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Food For Thought looks to satisfy students

Spencer Brown

Published: Wednesday, April 4, 2012

Updated: Wednesday, April 4, 2012 11:04


Photo by Chanelle Stokes/ Prospectus News

A Parkland student grabs a bite to eat in between classes at, Food for Thought, Parkland’s new food service vendor.

With Food for Thought becoming the new food service provider at Parkland, the college is encouraging students to really think about their next meal, literally. After several years of service from Chartwells, the college decided it was time for a change.

A formal bid process was conducted to decide Chartwells’ successor. The pool of possible replacements consisted of five companies. In the end, Food For Thought stood alone as the new head of Parkland’s food services.

“They really found us,” Russ Benson said. Benson is the company’s vice president, and as he will tell you, it was a match made in heaven.

“It is important to find an opportunity and finding someone whose mission matches our mission so we can forge a partnership with the same goals in mind. We don’t want to dilute our brand or modify our brand to win a piece of business,” Benson said.

For these reasons, his company has been welcomed to the Parkland community.

It appears that Parkland has done its research and was successful in finding a great addition. The students, however, are not necessarily aware of Food For Thought and the manner they conduct business.

Food For Thought is a woman owned, minority owned, food service company that has been in business for the past 29 years. Based out of Lincolnwood, Ill., they have multiple partnerships. In addition to five higher education partnerships, the company also has food service ventures with law firms and museums.

Benson made a mention of the company’s mission, a topic upon which he later elaborated.

“Our brand mantra is delicious food and gracious hospitality. Our mission is to serve high quality food from scratch sourced locally,” he said.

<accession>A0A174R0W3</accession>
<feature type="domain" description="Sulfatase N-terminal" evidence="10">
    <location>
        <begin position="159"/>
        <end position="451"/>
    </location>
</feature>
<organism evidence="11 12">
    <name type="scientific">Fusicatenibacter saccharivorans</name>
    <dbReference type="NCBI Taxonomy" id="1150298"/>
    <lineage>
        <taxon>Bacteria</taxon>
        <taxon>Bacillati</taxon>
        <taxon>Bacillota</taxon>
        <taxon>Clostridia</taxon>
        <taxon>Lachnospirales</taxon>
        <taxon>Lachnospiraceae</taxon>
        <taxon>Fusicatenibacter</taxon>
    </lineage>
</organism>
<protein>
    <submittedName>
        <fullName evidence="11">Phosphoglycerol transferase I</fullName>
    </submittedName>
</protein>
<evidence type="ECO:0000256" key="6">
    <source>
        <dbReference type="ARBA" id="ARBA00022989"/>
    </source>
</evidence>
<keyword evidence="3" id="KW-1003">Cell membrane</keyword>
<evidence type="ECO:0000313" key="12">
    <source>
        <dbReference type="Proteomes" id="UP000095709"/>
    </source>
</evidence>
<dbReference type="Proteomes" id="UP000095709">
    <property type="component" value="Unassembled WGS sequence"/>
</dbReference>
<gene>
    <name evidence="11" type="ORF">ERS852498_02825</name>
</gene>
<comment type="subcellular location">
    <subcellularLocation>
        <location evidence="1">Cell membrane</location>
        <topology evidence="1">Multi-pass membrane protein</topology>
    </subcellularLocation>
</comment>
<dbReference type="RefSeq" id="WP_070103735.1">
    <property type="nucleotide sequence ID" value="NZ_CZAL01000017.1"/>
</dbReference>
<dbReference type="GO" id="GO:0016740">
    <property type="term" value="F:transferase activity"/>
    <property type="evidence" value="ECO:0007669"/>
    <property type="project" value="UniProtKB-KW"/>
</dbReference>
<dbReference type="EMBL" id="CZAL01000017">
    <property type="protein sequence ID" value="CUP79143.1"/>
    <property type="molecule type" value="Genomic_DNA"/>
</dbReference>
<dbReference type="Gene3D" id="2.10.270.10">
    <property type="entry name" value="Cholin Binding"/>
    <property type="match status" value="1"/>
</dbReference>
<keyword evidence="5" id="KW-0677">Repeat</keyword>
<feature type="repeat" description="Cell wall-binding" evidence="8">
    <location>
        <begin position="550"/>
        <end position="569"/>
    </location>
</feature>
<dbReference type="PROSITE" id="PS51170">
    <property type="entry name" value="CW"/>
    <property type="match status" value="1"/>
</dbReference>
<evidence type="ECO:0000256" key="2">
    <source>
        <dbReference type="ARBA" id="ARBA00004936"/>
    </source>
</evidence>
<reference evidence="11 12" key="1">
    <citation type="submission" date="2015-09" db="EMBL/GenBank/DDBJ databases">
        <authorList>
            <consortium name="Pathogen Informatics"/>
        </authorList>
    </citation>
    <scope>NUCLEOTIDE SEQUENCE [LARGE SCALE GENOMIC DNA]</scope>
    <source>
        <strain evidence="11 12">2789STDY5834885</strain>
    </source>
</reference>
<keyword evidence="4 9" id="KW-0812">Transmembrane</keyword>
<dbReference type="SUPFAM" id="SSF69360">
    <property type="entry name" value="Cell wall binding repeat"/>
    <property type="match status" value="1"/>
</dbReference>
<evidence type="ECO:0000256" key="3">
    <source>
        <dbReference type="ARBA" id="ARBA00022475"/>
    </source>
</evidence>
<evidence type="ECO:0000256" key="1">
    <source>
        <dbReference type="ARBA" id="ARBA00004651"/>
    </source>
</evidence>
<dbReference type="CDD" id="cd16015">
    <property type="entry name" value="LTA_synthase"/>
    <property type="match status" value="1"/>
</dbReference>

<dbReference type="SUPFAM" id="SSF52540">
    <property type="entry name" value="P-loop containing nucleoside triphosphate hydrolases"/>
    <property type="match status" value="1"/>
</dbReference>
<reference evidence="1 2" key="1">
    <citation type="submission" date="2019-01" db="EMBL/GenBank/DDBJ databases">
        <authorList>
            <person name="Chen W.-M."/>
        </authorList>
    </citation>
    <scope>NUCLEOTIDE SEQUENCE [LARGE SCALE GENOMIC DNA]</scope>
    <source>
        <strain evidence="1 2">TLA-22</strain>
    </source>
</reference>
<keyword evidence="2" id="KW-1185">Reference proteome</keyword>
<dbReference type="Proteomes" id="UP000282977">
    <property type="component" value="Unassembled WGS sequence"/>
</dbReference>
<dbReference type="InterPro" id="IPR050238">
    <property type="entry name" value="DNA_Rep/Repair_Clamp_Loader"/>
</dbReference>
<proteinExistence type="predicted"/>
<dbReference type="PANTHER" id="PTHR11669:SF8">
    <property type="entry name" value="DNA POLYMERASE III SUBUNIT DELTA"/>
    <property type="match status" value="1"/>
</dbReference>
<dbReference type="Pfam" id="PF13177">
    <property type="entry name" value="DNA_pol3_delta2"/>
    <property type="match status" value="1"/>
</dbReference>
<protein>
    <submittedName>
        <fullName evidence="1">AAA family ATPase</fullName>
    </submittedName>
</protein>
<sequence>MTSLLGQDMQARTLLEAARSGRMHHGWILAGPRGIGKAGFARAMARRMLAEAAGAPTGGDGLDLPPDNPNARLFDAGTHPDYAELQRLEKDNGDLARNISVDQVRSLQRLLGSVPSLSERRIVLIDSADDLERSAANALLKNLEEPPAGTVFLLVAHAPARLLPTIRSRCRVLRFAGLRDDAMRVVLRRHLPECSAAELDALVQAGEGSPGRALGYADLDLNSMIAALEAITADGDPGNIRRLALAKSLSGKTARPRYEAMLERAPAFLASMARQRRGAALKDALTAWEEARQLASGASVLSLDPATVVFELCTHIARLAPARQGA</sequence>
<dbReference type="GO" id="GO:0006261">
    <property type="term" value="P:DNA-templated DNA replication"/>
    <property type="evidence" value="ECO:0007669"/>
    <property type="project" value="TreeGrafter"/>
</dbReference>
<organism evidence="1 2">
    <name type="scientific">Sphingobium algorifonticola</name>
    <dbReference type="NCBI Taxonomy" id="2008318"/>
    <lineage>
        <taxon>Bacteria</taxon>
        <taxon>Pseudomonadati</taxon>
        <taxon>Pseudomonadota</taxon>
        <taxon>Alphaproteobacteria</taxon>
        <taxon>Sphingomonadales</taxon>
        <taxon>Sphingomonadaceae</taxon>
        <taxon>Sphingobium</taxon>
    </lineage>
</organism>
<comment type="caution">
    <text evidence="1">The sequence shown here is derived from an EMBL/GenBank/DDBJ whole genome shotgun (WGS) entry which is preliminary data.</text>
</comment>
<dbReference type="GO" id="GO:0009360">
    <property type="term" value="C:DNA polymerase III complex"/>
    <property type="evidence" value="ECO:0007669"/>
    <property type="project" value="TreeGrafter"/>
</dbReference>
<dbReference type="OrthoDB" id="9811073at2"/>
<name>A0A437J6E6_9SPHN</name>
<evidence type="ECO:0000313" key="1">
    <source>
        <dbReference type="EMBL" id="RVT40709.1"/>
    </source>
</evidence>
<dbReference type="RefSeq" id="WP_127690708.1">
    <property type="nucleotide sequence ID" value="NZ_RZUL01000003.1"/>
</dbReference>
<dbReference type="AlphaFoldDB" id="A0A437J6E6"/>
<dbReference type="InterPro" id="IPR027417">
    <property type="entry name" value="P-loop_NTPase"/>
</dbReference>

In conversations with Benson, the word local was a theme and defines the company’s approach to business.

“We try to buy 25 percent of our goods and services from local Illinois based farms or other purveyors,” Benson said. “Supporting our own community is really what sustainability means to us.”

The local theme also proved dominant when making employment decisions.

“In the spirit of supporting local, we hired all folks local,” Benson said. “They’re all brand new to the company.”

Food For Thought wants to bring a brand new energy along with this makeover. One of the goals is to significantly elevate the food program.

“Our food quality, our service quality, our standards will far exceed what was here prior,” Benson said.

A huge component of raising the quality of food is the attention to health.

“We understand that what was important to the student base was a healthier approach to food,” Benson said.

Part of the change is the calorie count that is listed after each item on the menu.

“We want to over communicate to our customers,” Benson said. “The calorie count, that’s important. People want to watch what they eat. People love it.”

Another addition the company has added to Parkland’s food services is a Food Symbol 101 Chart.

“We thought it was a different approach to come up with an icon system,” Benson said.

The chart lists symbols that tell which items have gluten and starch for example. These symbols are scattered throughout the food service area on different products for informative purposes.

This is especially useful if a student needs to avoid a specific ingredient for any purpose such as an allergy. 

Food For Thought’s next commitment was to a higher quality of service. Students are now presented with the opportunity to have their food served as fresh as possible.

“We want to cook as much as we can from scratch. Cook as much as we can to order,” Benson said.

This is opposed to the system Chartwells used. Chartwells cooked as much as they could to fill up the trays in the lunch area.

Food cooked to order compared to picking up food precooked could be considered a positive. However, there is a down side to this process.

“Speed of service is important,” Benson said. “But we need to understand if the customer is willing to wait in line for three to five minutes to have something freshly made to order. We’re hoping that’s the case here.”

It is a situation that will be monitored over time.

Food For Thought has promised standards that will far exceed the former food service provider for Parkland. A focus has been placed on pricing. Their current prices are noticeably lower than Chartwells.

“We do a market basket where we survey the local community and the local restaurants and see what the price points are,” Benson said. “We know who our competition is. We do an attentive analysis of what our competitors are charging and do our best to either be at that or in some cases try to be lower than that.”

These competitive prices can be seen at both of the food service venues available in Parkland. Gulliver’s Cafe, located near the flag lounge and computer lab, is stocked full of hot entrees, a salad bar, veggies, burgers, snacks and various other items.

Crust, which can be found across from the bookstore, has still different options. Here, the student can find numerous pizza and hot sandwich items.

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